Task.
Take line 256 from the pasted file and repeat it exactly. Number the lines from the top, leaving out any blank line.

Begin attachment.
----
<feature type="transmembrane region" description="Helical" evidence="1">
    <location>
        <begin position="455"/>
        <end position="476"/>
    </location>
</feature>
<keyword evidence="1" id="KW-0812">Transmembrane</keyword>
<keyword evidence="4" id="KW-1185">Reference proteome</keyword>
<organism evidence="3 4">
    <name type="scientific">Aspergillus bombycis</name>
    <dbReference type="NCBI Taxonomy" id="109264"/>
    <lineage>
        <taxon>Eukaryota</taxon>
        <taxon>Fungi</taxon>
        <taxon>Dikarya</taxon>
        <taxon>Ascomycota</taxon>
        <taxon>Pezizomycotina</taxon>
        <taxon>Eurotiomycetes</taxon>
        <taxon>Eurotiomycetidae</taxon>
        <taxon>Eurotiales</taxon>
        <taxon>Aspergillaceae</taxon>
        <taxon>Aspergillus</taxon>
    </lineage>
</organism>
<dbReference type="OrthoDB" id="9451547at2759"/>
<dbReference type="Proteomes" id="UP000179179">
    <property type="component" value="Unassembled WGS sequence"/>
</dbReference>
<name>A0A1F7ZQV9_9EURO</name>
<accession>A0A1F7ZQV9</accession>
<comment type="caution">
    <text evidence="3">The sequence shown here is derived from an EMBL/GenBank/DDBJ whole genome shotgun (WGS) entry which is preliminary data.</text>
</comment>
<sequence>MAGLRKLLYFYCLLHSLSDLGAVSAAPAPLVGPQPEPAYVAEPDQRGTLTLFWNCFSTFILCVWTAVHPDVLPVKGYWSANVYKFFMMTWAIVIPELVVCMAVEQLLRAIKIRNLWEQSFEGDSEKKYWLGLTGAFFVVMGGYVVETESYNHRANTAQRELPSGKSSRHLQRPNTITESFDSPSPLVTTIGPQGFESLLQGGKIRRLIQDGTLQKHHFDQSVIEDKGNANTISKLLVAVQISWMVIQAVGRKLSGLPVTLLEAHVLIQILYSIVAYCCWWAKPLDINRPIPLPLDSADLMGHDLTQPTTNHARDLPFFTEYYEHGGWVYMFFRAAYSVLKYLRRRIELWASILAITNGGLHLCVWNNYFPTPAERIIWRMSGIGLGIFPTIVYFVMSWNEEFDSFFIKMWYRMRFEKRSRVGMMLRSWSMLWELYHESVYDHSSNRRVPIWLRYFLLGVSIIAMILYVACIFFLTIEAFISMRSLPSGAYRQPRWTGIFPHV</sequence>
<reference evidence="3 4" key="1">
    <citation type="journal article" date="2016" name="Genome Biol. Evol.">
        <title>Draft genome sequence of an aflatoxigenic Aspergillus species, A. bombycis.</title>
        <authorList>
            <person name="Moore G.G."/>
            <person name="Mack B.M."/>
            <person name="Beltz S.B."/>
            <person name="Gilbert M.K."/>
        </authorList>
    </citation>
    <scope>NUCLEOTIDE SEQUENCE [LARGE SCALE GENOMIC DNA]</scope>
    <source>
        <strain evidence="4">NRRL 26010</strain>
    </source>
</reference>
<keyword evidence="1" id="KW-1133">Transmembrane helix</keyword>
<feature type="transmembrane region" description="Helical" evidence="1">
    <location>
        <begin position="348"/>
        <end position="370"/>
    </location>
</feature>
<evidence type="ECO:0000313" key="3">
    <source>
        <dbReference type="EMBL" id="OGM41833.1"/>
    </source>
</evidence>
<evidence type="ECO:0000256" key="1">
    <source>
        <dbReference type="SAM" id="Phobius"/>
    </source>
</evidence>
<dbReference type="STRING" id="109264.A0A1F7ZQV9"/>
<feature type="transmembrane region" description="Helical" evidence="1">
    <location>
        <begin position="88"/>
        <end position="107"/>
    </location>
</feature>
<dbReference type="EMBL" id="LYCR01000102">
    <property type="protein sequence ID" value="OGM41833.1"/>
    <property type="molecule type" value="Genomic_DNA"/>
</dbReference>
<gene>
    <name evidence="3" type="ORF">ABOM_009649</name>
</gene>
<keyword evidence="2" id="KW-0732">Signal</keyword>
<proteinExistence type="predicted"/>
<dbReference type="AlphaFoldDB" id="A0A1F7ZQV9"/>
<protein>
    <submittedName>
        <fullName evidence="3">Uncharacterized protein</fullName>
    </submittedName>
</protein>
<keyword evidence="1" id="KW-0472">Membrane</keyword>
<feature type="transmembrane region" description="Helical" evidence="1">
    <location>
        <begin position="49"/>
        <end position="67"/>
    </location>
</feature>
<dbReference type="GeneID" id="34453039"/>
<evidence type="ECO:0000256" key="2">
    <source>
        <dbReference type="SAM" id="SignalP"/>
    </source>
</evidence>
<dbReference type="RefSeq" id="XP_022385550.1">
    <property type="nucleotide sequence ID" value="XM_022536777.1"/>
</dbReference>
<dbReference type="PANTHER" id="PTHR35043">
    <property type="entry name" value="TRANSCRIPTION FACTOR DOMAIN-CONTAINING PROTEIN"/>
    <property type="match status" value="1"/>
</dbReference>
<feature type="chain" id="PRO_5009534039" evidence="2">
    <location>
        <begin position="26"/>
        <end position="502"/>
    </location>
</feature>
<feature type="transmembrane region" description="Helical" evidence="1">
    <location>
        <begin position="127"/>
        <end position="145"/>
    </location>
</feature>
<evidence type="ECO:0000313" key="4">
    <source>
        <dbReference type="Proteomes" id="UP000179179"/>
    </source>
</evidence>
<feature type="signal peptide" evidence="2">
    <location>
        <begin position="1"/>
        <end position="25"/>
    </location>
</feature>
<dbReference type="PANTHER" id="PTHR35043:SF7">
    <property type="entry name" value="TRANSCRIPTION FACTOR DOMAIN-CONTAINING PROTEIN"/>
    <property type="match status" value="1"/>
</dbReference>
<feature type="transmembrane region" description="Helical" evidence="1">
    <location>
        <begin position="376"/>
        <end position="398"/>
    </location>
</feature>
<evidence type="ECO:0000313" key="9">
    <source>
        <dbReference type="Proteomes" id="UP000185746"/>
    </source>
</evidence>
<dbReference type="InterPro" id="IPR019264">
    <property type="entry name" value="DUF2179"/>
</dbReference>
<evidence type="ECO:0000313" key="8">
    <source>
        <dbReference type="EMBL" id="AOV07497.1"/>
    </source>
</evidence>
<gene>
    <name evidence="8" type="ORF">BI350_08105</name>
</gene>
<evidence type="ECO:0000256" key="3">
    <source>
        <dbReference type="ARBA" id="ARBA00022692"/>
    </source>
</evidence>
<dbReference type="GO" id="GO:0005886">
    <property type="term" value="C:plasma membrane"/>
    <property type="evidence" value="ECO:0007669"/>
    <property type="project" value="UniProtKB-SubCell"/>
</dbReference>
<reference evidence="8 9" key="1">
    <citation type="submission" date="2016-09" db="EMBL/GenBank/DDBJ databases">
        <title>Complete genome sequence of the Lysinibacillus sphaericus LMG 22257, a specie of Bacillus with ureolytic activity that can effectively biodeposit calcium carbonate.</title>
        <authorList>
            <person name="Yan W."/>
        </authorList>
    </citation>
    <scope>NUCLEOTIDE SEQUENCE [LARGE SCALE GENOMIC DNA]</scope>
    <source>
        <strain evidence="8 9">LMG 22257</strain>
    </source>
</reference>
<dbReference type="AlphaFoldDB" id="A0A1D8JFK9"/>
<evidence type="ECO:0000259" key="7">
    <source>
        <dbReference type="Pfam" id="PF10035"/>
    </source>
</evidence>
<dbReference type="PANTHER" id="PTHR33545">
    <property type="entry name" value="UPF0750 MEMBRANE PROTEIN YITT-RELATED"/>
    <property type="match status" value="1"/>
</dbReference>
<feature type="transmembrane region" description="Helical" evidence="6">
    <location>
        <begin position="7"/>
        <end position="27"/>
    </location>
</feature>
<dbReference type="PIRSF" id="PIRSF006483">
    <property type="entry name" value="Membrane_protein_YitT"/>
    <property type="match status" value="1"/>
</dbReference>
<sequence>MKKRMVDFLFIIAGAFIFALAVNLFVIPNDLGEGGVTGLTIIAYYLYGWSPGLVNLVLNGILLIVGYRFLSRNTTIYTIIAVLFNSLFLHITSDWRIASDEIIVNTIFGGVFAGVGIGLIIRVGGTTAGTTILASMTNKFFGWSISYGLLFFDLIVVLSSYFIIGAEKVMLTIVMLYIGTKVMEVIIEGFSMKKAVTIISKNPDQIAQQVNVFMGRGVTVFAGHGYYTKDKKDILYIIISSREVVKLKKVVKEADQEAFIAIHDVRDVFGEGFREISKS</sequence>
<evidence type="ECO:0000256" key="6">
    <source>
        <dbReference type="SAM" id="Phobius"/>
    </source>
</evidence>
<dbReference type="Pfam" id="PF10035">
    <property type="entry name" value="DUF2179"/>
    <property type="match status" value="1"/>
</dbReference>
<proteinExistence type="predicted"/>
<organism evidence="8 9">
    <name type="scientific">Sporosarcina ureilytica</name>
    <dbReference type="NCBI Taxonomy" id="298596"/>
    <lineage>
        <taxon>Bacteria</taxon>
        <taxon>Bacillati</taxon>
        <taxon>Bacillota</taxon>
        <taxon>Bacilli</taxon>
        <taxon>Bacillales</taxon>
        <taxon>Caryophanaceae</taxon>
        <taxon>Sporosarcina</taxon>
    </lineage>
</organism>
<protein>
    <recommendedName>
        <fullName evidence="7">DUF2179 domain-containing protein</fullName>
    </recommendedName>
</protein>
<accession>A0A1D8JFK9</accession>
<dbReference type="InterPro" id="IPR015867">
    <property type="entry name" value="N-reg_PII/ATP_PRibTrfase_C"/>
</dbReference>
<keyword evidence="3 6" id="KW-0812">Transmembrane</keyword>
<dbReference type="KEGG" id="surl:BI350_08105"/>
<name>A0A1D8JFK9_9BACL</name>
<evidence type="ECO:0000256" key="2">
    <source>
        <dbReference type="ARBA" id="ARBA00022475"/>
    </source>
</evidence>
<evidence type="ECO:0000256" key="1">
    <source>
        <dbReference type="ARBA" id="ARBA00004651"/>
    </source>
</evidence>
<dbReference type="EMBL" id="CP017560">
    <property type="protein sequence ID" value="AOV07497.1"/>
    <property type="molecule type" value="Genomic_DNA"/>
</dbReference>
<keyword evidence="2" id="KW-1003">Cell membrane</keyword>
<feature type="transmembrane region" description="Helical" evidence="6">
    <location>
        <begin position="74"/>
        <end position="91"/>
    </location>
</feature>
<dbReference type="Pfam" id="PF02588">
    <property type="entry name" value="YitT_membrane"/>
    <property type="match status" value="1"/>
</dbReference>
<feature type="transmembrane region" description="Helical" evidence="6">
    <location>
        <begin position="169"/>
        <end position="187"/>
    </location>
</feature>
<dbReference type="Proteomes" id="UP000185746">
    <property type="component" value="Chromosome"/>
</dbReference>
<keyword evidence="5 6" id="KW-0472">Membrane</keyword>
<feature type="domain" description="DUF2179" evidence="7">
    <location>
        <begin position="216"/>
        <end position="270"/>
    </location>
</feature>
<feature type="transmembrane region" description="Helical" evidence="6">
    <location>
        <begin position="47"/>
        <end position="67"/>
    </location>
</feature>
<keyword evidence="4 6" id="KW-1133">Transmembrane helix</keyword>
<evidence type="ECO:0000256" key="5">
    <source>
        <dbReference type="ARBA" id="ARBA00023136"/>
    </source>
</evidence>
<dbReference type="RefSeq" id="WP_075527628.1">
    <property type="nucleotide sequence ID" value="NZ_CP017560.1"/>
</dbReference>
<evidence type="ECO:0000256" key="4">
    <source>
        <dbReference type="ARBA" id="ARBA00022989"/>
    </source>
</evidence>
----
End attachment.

</feature>